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Five Guineas

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Five Guineas
Five Guineas (S.3546), William III 1701
Obv. - William III
Rev. - Cruciform shields, sceptres in angles

The five guinea coin is a denomination that first started in the reign of Charles II and continued into be issued until 1753. The guinea coins were superseded by sovereigns in the Great Recoinage of 1816.

In general, five guinea coins were not produced in great quantity compared to the guinea and half guinea - however those that were in circulation saw much use. In general, worn or damaged examples are more common, specimens in high grade significantly more valuable.

Charles II Five Guineas

The first five guinea coin was that of Charles II, and it was initially valued at 100 shillings. Although most people think of the value of the gold guinea as 21 shillings, the guinea was at first worth 20 shillings; being a continuation of the sovereign / unite / broad and other 20 shilling coins of previous times. The name "guinea" was in a sense a nickname, a recognition of the fact that the gold used to make the coins was imported from Guinea, Africa. Fluctuation in the gold price, together with clipping of the nation's silver coins caused the face value of the guinea to be changed several times throughout the life of the coin.

The series of gold guinea coins of Charles II were milled, as opposed to hammered, and the machining process for creating the coins had recently been developed. With a diameter of 37 mm and a weight of 41-42 grams (around 650 grains troy) the five guinea piece was an impressive coin by any standards and would have had tremendous purchasing power in its day. The Obverse featured Charles' portrait with the words CAROLUS II DEI GRATIA ("Charles II by God's Grace"); the reverse featured the cruciform shields, sceptres in angles design that has been seen on other coins since then - for example the silver florins of George V issued from 1911-1920. The five guinea coins featured edge lettering instead of milled edges - with the words "DECUS ET TUTAMEN" and "ANNO REGNI _______" with the regnal year, calculated from the day of the death of Charles I. So for example, coins from 30 Jan 1669 - 30 Jan 1670 read "ANNO REGNI VICESIMO PRIMO".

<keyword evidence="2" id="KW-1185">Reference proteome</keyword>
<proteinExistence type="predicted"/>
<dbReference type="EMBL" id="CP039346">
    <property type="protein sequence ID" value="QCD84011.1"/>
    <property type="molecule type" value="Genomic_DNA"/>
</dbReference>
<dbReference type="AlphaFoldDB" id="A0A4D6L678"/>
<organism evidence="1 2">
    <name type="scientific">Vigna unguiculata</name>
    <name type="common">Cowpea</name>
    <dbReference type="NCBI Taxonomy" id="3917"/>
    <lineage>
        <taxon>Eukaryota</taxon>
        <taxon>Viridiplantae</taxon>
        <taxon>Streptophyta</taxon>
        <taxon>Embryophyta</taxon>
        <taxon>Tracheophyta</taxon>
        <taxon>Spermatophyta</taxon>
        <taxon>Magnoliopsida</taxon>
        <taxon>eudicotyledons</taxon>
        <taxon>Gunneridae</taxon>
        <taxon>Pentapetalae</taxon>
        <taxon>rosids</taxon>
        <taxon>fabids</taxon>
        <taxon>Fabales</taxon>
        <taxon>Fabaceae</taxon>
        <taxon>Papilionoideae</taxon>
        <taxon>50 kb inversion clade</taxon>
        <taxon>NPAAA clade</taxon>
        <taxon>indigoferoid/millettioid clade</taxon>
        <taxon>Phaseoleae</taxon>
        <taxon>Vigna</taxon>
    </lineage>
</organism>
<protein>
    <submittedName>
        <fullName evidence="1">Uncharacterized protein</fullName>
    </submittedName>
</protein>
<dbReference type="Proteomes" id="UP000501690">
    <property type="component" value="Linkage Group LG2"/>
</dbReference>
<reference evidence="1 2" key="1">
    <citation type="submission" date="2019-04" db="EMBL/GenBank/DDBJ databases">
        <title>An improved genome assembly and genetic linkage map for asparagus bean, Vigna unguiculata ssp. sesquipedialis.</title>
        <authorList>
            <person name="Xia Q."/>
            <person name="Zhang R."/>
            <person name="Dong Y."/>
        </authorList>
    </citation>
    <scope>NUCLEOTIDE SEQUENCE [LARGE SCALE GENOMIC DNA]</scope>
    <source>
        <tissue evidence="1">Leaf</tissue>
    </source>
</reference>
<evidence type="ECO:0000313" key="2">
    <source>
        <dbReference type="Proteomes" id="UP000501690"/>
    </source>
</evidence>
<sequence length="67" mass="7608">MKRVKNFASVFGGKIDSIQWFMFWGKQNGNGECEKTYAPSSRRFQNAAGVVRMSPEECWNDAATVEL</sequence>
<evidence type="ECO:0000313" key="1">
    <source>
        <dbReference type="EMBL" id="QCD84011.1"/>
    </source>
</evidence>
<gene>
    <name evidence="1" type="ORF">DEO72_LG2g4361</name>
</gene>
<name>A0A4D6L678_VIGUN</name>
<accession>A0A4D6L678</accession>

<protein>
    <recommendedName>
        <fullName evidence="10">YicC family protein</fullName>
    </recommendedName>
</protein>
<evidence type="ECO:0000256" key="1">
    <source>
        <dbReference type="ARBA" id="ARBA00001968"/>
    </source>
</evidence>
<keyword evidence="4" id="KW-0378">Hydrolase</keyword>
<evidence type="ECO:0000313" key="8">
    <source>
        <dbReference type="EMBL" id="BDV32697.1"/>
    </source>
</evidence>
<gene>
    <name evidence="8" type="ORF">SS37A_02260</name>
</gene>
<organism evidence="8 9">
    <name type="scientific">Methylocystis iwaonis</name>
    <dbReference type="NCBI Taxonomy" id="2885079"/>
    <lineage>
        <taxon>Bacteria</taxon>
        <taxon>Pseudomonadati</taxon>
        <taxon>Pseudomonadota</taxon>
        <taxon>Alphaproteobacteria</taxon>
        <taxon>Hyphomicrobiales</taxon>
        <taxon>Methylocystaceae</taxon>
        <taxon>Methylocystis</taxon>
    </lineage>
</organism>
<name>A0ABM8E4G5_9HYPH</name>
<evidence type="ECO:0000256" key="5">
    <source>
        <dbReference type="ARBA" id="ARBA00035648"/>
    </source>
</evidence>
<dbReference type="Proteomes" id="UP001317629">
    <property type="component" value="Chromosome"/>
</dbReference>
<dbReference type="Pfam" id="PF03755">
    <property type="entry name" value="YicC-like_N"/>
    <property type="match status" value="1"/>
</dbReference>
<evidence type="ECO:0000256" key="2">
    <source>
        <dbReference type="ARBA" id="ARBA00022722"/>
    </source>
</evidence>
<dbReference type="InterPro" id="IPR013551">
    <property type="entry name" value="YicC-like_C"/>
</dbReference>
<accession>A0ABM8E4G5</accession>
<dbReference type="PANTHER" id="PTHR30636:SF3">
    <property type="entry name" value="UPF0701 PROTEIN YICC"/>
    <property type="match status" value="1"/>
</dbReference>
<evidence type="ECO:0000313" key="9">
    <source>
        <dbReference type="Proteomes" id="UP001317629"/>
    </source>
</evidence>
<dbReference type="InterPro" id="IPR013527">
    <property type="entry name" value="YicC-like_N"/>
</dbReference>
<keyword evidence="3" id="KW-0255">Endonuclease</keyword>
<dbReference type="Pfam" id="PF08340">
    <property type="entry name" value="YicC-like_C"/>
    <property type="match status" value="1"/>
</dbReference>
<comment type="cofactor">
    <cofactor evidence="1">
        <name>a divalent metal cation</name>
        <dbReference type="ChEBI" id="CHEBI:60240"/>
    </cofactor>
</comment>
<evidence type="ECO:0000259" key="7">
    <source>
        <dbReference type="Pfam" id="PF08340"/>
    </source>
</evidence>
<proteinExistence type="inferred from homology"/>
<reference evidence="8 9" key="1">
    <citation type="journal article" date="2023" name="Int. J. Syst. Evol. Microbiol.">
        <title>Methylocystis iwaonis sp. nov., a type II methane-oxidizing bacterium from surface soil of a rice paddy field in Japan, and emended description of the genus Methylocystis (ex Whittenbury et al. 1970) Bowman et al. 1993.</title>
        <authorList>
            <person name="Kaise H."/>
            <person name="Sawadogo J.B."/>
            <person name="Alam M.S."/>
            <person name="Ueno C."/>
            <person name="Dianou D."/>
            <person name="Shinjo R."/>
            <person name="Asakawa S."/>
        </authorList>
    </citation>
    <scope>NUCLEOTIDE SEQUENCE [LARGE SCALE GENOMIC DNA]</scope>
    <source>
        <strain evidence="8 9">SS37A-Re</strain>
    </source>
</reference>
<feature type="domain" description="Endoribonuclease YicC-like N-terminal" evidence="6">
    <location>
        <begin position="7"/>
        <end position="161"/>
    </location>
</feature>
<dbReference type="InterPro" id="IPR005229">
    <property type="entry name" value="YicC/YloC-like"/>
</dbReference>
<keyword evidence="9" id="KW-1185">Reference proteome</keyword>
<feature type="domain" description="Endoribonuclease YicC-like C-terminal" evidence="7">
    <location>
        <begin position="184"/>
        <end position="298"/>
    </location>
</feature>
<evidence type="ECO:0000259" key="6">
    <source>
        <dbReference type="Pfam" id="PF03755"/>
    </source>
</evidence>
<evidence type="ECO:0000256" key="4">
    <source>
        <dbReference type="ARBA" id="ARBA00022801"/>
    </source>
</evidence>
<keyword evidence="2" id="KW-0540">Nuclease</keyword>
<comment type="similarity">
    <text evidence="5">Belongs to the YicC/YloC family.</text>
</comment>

The gold five guinea coin was first issued dated 1668 and appeared every year for the rest of Charles II's reign (1684). James II issued gold five guineas in 1686, 1687 and 1688; William and Mary issued them from 1691-1694 and William III issued them in 1699, 1700 and 1701. [1]

With the exception of the extremely rare 1677/5 coin with "NONO" ("ninth") edge lettering, all these coins are obtainable, collectable examples generally listing for four figure sums.

Queen Anne Five Guineas

Queen Anne (1702-1714) produced five guinea coins in 1703, 1705, 1706, 1709, 1711, 1713 and 1714. Most of these coins are obtainable, however the 1703 variety is extremely rare and listed at £125,000 in top condition. Of this coin it is said that less than 20 examples exist. Three different obverse dies were used during the manufacture of the 1703 coin, resulting in three slightly different variations. [1] [2]

George I Five Guineas

George I (1714-1727) issued five guinea coins in 1716, 1717, 1720 and 1726. All these coins are somewhat scarce; especially so in Extremely Fine condition. As is common for five guinea coins of this era, the regnal year is written in Latin on the edge of the coin; thus for example the 1720 coin sees the word SEXTO - for "sixth" on the coin edge.

George II Five Guineas

George II (1727-1760) issued five guinea coins in 1729, 1731, 1735, 1738, 1741, 1746, 1748 and 1753. All these dates are obtainable, however a plain-edge 1929 proof and a 1731 proof are listed in catalogues at £37,500 and £40,000 respectively (at fleur-de-coin condition). [2]

George III Five Guineas

No further five guinea coins were issued to the public after those of George II - and after the Great Recoinage of 1816, the denomination was superseded by the five pound coin. However, during the reign of George III (1760-1820), three pattern-only five guinea pieces were minted - dated 1770, 1773 and 1777. These coins are extremely rare and valuable; being listed in catalogues at £100,000 , £90,000 and £80,000 respectively. [2]


[1] Coincraft's Standard Catalogue of English and UK Coins (1998 ed.)
[2] Spink - Coins of England and the United Kingdom
[3] http://www.taxfreegold.co.uk/fivepoundsinfo.html
[4] Robert Lloyd Keynon - "The Gold Coins Of England"

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